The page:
Year 2

# Multiplication: reSolve Fruit Shop

Students use the array to determine how many are in a collection using different strategies.

This is a classic reSolve sequence aligned with the Australian Curriculum V8.4. It is only available as a downloadable package.

In this sequence students learn to use the array to determine how many are in a collection, using strategies such as skip counting, repeated addition and partitioning the array into smaller parts. Students recognise that some numbers can be represented as an array in different ways. They also see that some numbers cannot be represented as an array with two or more in each row and column.

This sequence is designed to introduce the array as a multiplicative structure. It is for students who:

• have had experience skip counting collections using different counts such as 2, 5 and 3.
• can create equal groups in a collection.
• are familiar with the concept of equal groups as representing multiplication.

### Lesson 1: Working with Arrays

Students are presented with a picture of the reSolve Fruit Shop and are asked to find examples of how multiplication can be used to find ‘how many?’ or ‘how much?’. Students explore how multiplication can be used to efficiently calculate how many pieces of fruit are in an array.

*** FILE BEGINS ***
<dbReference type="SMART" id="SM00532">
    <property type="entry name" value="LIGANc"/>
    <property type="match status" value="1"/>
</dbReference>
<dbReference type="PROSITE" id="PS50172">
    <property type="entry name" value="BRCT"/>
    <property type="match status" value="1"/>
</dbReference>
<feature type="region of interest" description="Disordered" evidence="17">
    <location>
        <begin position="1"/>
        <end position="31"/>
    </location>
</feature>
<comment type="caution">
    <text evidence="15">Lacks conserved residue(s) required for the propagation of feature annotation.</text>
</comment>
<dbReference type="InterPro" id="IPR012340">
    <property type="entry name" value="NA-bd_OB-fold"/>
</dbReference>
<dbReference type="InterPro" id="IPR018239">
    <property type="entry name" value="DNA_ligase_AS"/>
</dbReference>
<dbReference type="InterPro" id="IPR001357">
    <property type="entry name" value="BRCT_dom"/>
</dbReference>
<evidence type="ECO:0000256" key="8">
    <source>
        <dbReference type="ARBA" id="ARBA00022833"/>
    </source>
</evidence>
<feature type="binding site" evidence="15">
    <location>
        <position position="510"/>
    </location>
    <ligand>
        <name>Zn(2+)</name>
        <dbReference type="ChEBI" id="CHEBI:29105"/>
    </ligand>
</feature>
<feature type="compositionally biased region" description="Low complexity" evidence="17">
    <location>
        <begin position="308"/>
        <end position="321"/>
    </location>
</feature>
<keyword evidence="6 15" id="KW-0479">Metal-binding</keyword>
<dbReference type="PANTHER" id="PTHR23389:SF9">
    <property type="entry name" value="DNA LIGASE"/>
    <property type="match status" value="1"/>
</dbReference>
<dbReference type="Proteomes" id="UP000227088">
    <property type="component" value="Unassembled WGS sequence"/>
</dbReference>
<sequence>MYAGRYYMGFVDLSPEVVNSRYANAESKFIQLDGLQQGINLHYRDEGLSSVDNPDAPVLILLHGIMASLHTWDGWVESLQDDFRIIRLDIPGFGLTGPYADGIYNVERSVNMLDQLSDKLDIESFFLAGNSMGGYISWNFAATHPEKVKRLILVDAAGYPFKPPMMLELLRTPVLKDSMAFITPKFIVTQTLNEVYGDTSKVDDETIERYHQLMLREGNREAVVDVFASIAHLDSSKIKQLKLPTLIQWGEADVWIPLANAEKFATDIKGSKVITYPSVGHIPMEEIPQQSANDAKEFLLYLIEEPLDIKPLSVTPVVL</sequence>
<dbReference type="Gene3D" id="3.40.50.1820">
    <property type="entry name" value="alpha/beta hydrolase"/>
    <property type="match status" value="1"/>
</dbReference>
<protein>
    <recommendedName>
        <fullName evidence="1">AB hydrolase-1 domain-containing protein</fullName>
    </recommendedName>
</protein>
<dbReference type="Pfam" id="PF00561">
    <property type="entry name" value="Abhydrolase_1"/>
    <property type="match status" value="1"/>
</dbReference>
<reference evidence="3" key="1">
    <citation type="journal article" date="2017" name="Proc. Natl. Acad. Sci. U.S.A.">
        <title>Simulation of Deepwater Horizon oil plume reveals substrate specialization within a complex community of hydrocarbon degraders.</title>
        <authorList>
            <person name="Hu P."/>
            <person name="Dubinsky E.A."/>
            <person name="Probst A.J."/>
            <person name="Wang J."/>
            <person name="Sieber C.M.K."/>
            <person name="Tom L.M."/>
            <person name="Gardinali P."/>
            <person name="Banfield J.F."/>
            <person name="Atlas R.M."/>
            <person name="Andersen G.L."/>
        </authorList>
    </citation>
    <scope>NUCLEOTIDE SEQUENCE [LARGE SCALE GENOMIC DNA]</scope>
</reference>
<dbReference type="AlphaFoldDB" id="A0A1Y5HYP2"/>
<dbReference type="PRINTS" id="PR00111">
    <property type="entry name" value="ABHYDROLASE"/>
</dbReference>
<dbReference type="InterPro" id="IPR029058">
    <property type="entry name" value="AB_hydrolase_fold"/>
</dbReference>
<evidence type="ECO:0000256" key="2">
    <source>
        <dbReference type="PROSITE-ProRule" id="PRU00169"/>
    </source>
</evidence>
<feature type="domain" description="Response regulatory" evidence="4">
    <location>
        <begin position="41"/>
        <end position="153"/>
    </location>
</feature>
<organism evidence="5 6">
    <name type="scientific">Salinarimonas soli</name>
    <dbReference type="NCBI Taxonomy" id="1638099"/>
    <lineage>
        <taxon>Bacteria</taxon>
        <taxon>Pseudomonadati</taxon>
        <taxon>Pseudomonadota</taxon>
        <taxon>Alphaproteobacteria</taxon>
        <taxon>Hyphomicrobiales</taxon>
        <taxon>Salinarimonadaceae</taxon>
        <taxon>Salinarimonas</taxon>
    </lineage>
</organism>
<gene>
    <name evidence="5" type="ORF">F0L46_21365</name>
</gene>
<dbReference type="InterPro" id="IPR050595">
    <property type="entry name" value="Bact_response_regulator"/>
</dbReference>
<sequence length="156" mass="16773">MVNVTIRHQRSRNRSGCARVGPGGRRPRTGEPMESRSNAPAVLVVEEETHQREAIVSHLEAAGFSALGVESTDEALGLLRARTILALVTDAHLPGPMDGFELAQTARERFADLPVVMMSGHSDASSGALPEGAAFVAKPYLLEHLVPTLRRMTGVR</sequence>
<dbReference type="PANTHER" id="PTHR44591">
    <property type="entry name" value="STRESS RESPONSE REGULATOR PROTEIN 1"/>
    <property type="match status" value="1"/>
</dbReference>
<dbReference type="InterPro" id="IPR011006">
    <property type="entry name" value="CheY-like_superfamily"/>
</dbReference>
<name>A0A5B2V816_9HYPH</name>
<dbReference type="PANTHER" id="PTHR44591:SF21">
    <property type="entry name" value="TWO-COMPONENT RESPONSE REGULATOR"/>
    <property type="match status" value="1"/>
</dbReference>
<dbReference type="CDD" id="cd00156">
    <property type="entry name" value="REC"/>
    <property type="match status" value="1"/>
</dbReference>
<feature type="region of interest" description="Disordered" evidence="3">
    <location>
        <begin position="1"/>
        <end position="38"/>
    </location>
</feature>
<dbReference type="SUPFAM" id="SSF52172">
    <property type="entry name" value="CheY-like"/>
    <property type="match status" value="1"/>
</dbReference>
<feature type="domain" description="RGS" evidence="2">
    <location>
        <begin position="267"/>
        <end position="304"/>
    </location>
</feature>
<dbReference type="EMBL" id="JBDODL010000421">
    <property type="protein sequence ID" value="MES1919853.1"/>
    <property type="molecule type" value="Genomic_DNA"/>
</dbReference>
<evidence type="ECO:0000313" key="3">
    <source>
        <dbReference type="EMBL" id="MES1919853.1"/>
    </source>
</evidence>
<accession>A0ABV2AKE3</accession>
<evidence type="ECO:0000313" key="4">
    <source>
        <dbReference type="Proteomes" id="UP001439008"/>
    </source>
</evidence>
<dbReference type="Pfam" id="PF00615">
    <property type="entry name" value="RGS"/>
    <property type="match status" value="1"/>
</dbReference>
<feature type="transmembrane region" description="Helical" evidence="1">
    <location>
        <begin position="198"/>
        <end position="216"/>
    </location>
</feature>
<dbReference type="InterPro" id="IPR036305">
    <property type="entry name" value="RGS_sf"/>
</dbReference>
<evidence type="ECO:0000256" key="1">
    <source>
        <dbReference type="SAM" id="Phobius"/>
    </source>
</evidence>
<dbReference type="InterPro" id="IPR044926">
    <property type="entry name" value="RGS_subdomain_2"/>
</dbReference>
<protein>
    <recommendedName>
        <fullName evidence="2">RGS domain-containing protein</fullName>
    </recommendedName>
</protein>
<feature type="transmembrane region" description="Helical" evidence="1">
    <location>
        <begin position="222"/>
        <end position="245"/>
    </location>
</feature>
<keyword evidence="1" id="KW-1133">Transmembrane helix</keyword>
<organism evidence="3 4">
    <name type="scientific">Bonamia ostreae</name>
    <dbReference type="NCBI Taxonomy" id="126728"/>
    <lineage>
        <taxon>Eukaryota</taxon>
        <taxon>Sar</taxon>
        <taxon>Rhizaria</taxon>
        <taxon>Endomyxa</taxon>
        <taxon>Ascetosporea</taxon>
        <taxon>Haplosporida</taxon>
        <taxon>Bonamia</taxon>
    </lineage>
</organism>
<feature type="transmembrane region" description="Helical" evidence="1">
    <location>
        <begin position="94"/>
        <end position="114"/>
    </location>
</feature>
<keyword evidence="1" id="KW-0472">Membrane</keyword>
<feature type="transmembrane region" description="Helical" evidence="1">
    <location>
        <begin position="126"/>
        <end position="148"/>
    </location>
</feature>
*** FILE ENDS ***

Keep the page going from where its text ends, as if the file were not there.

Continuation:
### Lesson 2: Lemon Arrays

Students arrange lemons into different arrays for display in the reSolve Fruit Shop. They explore arrays that can be made using 24 and 12 lemons, then work out all the ways the lemons can be arranged in arrays when split into two unequal groups.

Last updated June 12 2020.

This is a classic reSolve sequence aligned with the Australian Curriculum V8.4. It is only available as a downloadable package.

## Teacher tools

Our new all-online sequence Multiplication: reSolve Market adapts and extends the ideas in this sequence. Multiplication: reSolve Market is aligned to the Australian Curriculum V9 and contains embedded professional learning and supplementary teacher advice.

Year 3

### Multiplication: reSolve Market

Students learn that the array is a powerful representation of multiplication: rows and columns represent factors, and these factors can be multiplied to find the product.